Twitter timelines were abuzz this afternoon as announcement followed claim followed counter-claim.
Have a guess.
You're right: Rangers.
And the continuing travails of the rickety finances at Ibrox.
A drawn out process? The Icelandic economy crashed and burned in less time.
What did we learn today?
That Paul Murray and his Blue Knights - if we can allow trivial nomenclature to distract us, that is a really crap name - were rumoured to have got hold of Craig Whyte's stake in the club.
That turned out to be nonsense. Whyte has no objections to selling to Murray's men. Or, perhaps, he has withdrawn his objections. But he's done nothing yet.
"Selling" might be the crucial word: Whyte believes he's in line for £30 million. He's determined to get it.
The Motherwell-born fantasillionaire might be ridiculed and reviled. But he's not gone anywhere. He will do walking away but probably not without a fight.
Brian Kennedy was back at the table. Then he'd left the table. Then he was maybe back at the table. I'm not sure if he's now got cold feet or a cold dinner.
Kennedy did take time out to warn against US bidders Club 9. He needn't have troubled himself said Club 9: they may or may not be part of an active consortium but they've denied that they are interested in taking control of the club.
Rangers had applied for the licence they need to compete in Europe next season. Now we're told that the administrators were barking up the wrong tree with any attempt to circumvent the rules which deny any club so fiscally addled access to continental competition. And they were told that last week.
So a lot was reported today. But not very much happened.
What we do know is that the creditors will be asked to vote this week. Not about the liquidation saving company voluntary arrangement (CVA). Rather they'll be voting to extend this current period of administration until deep into April and beyond.
Where are Ticketus in this mess? Embedded deep in Paul Murray's consortium of Blue Knights? Or creditors looking for the money they believe they are owed when another bidder takes over?
That's another unknown variable that punches you in the face when you try looking for quick answers in this befuddled web of monetary madness.
Liquidation, say the fans, remains the worst option. Apparently Craig Whyte agrees with that, although he does seem something of a company liquidator extraordinaire so we might take his opinion with a Grant Holt-sized pinch of salt.
But surely, given none of the bidders seem to either have or be willing to spend Sheikh Mansour amounts of cash, liquidation does indeed remain a very real option. Maybe a tactical option or maybe an unavoidable option but most definitely an option.
With the question of Whyte's £30 million remaining unanswered, with the big tax case decision still a blot on the future landscape, with a lot riding on where exactly on the campsite Ticketus are having a piddle, we can't rule out anything.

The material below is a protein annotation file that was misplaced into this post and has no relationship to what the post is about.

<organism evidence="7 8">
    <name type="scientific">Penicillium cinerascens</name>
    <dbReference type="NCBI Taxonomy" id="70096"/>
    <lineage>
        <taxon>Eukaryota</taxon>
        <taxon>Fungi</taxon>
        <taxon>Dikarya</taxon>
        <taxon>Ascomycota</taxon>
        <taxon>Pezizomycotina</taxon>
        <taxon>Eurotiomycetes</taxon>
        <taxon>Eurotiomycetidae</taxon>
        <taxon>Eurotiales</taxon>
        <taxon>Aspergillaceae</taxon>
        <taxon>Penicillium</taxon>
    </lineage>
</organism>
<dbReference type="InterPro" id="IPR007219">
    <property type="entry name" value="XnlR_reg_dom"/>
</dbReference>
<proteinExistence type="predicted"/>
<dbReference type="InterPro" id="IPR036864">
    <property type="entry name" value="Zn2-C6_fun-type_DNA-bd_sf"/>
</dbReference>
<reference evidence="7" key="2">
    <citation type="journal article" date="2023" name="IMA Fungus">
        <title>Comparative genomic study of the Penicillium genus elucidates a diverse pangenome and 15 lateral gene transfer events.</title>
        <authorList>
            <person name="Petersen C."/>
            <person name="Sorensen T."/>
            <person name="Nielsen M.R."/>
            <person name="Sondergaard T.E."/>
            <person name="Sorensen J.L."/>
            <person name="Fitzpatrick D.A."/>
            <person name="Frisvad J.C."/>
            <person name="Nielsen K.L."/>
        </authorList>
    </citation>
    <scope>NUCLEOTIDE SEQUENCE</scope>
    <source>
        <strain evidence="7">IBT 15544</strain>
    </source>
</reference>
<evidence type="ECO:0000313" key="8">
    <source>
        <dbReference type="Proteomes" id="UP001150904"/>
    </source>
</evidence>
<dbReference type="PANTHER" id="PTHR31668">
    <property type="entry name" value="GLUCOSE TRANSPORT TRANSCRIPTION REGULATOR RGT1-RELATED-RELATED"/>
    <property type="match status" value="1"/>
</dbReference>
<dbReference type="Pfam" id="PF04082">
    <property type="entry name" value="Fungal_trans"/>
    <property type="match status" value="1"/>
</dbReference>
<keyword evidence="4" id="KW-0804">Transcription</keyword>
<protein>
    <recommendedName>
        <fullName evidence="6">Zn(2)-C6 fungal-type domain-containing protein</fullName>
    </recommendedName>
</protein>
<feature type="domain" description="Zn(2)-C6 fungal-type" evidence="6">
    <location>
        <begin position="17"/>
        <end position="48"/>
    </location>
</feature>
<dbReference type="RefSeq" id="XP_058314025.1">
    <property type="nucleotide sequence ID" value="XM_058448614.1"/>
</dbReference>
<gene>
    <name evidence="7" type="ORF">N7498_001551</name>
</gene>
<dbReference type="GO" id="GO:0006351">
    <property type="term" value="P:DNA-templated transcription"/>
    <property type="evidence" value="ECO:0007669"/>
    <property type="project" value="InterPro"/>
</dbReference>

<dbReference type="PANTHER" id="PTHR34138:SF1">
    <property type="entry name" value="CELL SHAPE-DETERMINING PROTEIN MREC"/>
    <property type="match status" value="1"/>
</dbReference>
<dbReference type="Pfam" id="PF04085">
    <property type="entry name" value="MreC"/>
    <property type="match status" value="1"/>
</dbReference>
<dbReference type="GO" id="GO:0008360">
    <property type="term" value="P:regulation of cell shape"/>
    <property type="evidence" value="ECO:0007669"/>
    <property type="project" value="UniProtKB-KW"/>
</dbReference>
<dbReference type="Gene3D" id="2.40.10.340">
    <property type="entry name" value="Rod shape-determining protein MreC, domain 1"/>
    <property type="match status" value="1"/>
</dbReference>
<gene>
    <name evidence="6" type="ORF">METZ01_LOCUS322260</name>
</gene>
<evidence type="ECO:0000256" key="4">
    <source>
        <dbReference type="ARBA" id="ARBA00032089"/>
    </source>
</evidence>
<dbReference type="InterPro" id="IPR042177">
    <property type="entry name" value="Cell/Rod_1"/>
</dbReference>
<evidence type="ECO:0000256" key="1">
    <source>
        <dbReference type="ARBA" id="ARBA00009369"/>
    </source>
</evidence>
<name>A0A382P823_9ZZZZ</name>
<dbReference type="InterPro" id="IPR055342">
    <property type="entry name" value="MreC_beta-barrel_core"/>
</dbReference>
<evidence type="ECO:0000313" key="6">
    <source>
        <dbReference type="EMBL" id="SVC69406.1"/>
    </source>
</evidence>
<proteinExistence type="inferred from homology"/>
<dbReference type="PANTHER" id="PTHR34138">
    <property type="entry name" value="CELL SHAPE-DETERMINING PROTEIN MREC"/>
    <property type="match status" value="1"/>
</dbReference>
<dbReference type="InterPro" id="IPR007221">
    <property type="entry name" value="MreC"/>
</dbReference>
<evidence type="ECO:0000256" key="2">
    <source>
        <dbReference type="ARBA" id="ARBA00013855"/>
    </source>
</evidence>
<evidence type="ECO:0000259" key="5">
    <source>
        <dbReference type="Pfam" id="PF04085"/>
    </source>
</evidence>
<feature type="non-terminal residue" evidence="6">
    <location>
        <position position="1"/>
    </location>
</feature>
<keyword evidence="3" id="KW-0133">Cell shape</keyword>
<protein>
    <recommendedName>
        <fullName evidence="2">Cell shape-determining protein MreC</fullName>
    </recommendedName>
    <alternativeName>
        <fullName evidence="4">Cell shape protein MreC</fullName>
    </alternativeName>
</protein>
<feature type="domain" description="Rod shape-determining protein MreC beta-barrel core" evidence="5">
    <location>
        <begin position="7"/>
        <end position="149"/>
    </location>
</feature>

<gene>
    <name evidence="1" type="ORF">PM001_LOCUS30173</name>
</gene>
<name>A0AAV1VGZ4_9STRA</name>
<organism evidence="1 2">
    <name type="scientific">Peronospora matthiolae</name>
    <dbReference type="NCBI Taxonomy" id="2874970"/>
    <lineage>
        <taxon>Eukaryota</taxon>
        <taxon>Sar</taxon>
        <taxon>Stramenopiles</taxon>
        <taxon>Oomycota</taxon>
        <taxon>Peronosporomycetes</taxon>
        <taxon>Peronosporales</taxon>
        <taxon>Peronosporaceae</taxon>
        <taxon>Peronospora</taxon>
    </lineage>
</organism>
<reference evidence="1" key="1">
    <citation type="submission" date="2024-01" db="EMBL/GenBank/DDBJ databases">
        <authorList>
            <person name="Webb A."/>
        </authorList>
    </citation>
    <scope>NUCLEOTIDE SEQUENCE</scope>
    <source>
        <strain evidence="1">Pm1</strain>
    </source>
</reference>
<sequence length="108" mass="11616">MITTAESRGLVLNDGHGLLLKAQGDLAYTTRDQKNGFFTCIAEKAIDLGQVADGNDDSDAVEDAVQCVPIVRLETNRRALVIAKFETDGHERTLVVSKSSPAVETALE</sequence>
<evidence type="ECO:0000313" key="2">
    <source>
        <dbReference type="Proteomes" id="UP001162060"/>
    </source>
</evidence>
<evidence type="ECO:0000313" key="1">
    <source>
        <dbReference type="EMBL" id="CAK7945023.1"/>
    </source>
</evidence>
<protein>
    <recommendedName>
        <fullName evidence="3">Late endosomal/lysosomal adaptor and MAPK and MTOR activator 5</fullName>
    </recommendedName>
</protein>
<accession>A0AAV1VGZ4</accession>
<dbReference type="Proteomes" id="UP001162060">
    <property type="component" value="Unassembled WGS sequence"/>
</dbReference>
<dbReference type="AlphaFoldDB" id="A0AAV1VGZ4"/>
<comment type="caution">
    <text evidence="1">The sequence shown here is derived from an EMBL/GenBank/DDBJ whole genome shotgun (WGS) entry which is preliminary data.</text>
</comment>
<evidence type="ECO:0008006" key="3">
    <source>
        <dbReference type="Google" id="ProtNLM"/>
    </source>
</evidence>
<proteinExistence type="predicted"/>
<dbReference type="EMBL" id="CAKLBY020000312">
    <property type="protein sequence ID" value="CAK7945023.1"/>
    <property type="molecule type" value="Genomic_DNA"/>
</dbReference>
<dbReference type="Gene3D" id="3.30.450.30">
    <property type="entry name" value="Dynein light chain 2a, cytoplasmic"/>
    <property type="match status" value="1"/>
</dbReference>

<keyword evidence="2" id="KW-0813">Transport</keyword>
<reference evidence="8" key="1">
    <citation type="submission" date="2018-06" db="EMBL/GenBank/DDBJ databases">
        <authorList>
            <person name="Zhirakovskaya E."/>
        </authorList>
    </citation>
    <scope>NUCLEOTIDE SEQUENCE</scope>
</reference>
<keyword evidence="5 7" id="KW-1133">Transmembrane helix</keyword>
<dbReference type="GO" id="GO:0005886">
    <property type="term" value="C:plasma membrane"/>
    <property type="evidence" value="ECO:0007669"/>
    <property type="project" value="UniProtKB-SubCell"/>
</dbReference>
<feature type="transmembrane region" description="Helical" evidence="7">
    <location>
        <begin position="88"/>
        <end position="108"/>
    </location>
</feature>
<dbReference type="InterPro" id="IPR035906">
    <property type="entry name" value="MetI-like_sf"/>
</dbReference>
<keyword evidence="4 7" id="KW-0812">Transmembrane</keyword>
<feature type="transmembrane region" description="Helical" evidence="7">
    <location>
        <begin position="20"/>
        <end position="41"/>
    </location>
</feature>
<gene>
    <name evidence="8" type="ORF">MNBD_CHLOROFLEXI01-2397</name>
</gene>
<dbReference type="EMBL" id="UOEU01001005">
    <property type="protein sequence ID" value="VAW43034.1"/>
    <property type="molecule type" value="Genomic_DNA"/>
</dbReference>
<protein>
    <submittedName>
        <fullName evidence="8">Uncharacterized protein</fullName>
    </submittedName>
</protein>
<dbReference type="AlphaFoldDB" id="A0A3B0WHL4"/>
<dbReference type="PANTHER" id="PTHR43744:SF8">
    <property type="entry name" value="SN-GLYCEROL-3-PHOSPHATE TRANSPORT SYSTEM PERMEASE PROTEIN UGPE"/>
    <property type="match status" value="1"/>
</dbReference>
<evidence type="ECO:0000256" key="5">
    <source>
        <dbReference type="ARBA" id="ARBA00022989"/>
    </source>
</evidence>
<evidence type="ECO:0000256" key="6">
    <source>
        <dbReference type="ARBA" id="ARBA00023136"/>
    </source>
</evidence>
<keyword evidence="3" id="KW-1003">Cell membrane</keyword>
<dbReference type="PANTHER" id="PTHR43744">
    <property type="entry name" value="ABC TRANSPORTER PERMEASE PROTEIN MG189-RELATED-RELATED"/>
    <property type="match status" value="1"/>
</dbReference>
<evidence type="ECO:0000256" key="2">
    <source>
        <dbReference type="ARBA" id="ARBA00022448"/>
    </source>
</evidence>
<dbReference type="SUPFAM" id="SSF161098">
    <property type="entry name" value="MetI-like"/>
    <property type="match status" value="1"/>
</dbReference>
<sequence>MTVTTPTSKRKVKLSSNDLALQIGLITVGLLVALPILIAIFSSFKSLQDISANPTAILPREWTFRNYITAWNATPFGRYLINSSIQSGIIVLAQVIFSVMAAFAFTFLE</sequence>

And none of the outcomes look like being quick or free of pain for Rangers.
Meanwhile it's reported that Ralph Topping, the often elusive chairman of the SPL, has sent a letter to club chairmen giving the non-Old Firm teams something of a slap on the wrists over their rumoured cries for insurrection of late.
Sponsorships are being threatened, argues Topping, with the current uncertainty.
He makes it clear that Rangers' administrators will vote with Celtic to shoot down any moves by the "rebel" ten to upset the status quo.
That will go down like a lead balloon in some boardrooms and among a large number of fans.
The administrators will, of course, vote in a way that best preserves Rangers' interests. That is their duty.
It will annoy people, however, that the SPL would appear to be taking the side of two clubs against the majority.
The SPL chairman is, and I paraphrase, saying:
"Look, Rangers are barred from Europe, they're at the centre of the country's most recent, most complex corporate balls-up, their very future remains uncertain, they might be found guilty of shafting the taxman for a decade or more, we're investigating them ourselves to see if they've been breaking our rules.
"But, come on, Dundee United, Hibs, Hearts, St Johnstone and the rest. Get back in your box and give Rangers the respect they deserve. Because it's you lot that are causing the current uncertainty."
That's going to stick in a lot of craws.
It does, however, confirm something important: if liquidation happens, the SPL - as personified by Topping and Neil Doncaster - will vote to preserve a "newco's" top flight status.
They can't imagine the SPL without Rangers. And they'll fight tooth and nail to keep them there.
I've long argued that would be the case and I know from the reaction to those arguments how deeply unpopular a move that would be.
If nothing else that means there remains the chance of us seeing a Scottish football rammy to end all rammies.
More days like this lie ahead. Breathless days where, ultimately, nothing really happens.
Stay tuned though: this story has drama aplenty still to play out.
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